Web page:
And then there was his demeanor. “He wasn’t one of the happiest guys. He always moaned and whinged”, related umpire Rudy Koertzen. Fans all over were inured to his sarcastic smiles, snarky lips and maniacal mutterings en route to the top of his runup. A chronic potty-mouth in the eyes of many, his shenanigans of the verbal variety were always in the news. Cricket watchers had relished what they felt was comeuppance on some memorable occasions – like when Sachin Tendulkar requested him to go fornicate elsewhere (“I almost dropped the ball in surprise”, said McGrath) or when Ramnaresh Sarwan stood up to his foul barrage belligerently. But in their heart of hearts they always knew that he would pry open the lid of the cookie jar sooner or later and this he certainly did, all too frequently enough to list here.
Just hark back to the first day of the first Test match of the 2005 Ashes at Lord’s, a day which stands as a microcosm of McGrath’s art – and career for that matter. His spell in the last session of the day’s play was a distilled and concentrated version of everything he embodied. “I have never seen him bowl a better spell than this”, observed Richie Benaud in the box. Using the slope at Lord’s to perfection, McGrath’s bowling was spell-binding in its clinical simplicity and variations. At his patented haranguing best he was.
It wasn’t just his bowling which was encapsulated in that mesmerizing spell. So was his smirky bravado. Just weeks earlier, he had landed in Heathrow and held his own press conference for the baggage handlers by proclaiming that it would be a fifer for the Aussies in the Ashes. But on that day at Lord’s, it was his fifer that garnered attention. And he got it going by coming true on another ludicrous prediction he had made – that he fancied Marcus Trescothick as his 500th wicket in Test matches. Wipe that smirk off his face Tresco, we had willed the England opener from our couches.
The set up took only a few overs of limbering up. Pigeon was soon up to his usual tricks. With Trescothick finding his feet against the looseners, he zeroed in on the blind spot just short of length and played Tresco like a violin, drawing the bow to the left and right in minute and intricate strokes. The solo was a short one. Pitched on middle and off, a nanometer shorter than the previous deliveries, Trescothick was flummoxed into thinking he could reach it and really could play it towards on. Turned inside out like an old sweater, his eyes looked towards mid-on. The ball nestled cozily in Langer’s hands in the cordon. 500 at Lord’s and the smirk was lording it up, ball held high to the crowds.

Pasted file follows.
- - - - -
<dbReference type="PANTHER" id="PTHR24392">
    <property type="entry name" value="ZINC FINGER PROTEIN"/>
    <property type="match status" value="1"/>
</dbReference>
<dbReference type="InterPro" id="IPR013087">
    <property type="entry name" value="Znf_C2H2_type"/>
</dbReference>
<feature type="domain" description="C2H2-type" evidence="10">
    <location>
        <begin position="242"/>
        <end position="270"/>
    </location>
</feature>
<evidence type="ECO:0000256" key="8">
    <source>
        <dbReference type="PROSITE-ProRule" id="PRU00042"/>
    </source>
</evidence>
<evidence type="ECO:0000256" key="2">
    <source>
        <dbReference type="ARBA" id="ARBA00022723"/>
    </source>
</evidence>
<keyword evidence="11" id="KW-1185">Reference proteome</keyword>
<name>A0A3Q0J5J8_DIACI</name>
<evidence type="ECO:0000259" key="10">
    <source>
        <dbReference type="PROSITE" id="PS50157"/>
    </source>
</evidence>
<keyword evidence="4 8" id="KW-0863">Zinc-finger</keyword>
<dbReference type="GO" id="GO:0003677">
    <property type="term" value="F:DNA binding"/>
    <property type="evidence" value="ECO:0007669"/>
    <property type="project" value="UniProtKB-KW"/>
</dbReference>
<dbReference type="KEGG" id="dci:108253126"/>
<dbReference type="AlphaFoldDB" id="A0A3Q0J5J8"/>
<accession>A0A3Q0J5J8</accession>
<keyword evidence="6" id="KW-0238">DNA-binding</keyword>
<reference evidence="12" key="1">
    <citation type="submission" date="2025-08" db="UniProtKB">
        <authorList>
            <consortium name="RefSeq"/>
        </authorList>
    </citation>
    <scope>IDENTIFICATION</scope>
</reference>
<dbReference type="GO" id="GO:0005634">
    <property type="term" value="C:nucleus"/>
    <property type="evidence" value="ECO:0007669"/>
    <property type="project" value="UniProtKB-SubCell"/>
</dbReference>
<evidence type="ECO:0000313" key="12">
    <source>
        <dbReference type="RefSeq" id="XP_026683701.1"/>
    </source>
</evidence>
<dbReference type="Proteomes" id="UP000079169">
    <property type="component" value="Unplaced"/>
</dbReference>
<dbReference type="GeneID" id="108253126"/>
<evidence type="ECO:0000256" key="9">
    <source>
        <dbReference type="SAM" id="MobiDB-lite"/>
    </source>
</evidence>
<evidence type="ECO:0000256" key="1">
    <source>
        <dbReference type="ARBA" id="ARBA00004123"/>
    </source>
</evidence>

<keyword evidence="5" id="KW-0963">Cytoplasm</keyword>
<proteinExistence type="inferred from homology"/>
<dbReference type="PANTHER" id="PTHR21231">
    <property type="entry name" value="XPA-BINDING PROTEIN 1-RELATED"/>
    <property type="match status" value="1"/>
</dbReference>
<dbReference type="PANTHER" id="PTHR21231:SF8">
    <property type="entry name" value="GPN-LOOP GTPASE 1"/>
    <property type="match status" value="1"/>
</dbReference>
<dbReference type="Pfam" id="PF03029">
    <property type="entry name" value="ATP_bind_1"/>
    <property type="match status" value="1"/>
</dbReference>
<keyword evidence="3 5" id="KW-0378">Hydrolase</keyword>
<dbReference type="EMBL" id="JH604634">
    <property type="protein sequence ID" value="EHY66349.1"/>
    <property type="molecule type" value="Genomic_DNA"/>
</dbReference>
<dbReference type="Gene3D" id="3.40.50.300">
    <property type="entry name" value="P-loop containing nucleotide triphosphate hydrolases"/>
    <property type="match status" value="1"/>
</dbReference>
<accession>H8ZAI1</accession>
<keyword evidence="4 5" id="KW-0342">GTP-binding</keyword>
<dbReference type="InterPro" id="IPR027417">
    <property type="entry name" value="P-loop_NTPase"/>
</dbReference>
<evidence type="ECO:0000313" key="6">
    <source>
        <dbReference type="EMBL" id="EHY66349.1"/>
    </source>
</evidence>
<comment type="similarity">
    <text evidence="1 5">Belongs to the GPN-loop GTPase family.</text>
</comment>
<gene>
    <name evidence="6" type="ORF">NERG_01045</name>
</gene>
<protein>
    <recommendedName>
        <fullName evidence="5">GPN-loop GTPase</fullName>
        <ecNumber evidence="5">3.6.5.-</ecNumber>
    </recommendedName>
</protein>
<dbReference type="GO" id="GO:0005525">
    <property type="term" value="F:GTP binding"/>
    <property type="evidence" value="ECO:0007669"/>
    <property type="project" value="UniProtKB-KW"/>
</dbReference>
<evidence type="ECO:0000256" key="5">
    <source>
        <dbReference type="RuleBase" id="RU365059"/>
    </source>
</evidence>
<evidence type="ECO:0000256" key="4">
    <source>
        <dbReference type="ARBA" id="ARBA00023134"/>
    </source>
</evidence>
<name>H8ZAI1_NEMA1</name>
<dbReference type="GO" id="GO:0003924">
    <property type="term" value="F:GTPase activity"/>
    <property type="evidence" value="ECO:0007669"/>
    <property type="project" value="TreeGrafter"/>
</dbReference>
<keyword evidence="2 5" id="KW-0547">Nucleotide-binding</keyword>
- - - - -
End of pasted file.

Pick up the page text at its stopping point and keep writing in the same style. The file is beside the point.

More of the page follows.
Trescothick was instant wallpaper. Strauss, Vaughan and Flintoff followed, but no dismissal needs to be studied more to cherish the art of the pigeon than Ian Bell’s that afternoon. Bell had no chance on the day. A tyro to the mental torture that McGrath could inflict, he walked out to bat with the noose already around his neck. And throttled he was, in almost painful fashion by seemingly identical balls pitched agonizingly short of a length. The two minds he walked in with – whether to play forward or back – never deserted him. Then, the epitome of perfection: a ball he was forced to play at, almost knowing beforehand that things were about to go awry. Things like the bails, which looked skyward, trying to spot the offending pigeon that had laid a dropping precisely on top of off-stump. The freeze frame shows Bell cramped up, on his toes, almost cringing, with his bat offered in submission, the intact stumps juggling with two airborne bails.
As the Ashes unfold in the coming weeks, memories of his past deeds are destined to surface and sometimes come flooding back. And we will be reminded again of that miserable and cranky face going about strangling batsmen world over. Heck, we won’t even be able to escape his memory when it comes to batting. For the acuteness of his absence is just as felt when we realize that he was one of the last in the grand tradition of bunnies in world cricket (a 7.36 average). And we will reminisce about the look on his face when he was sent packing from the middle, appalled and muttering to himself like a crime against humanity had just been committed. Here is a gem to search out on YouTube – his LBW that ended the magical Test match in Kolkata in 2001. Just look at the expression on his face!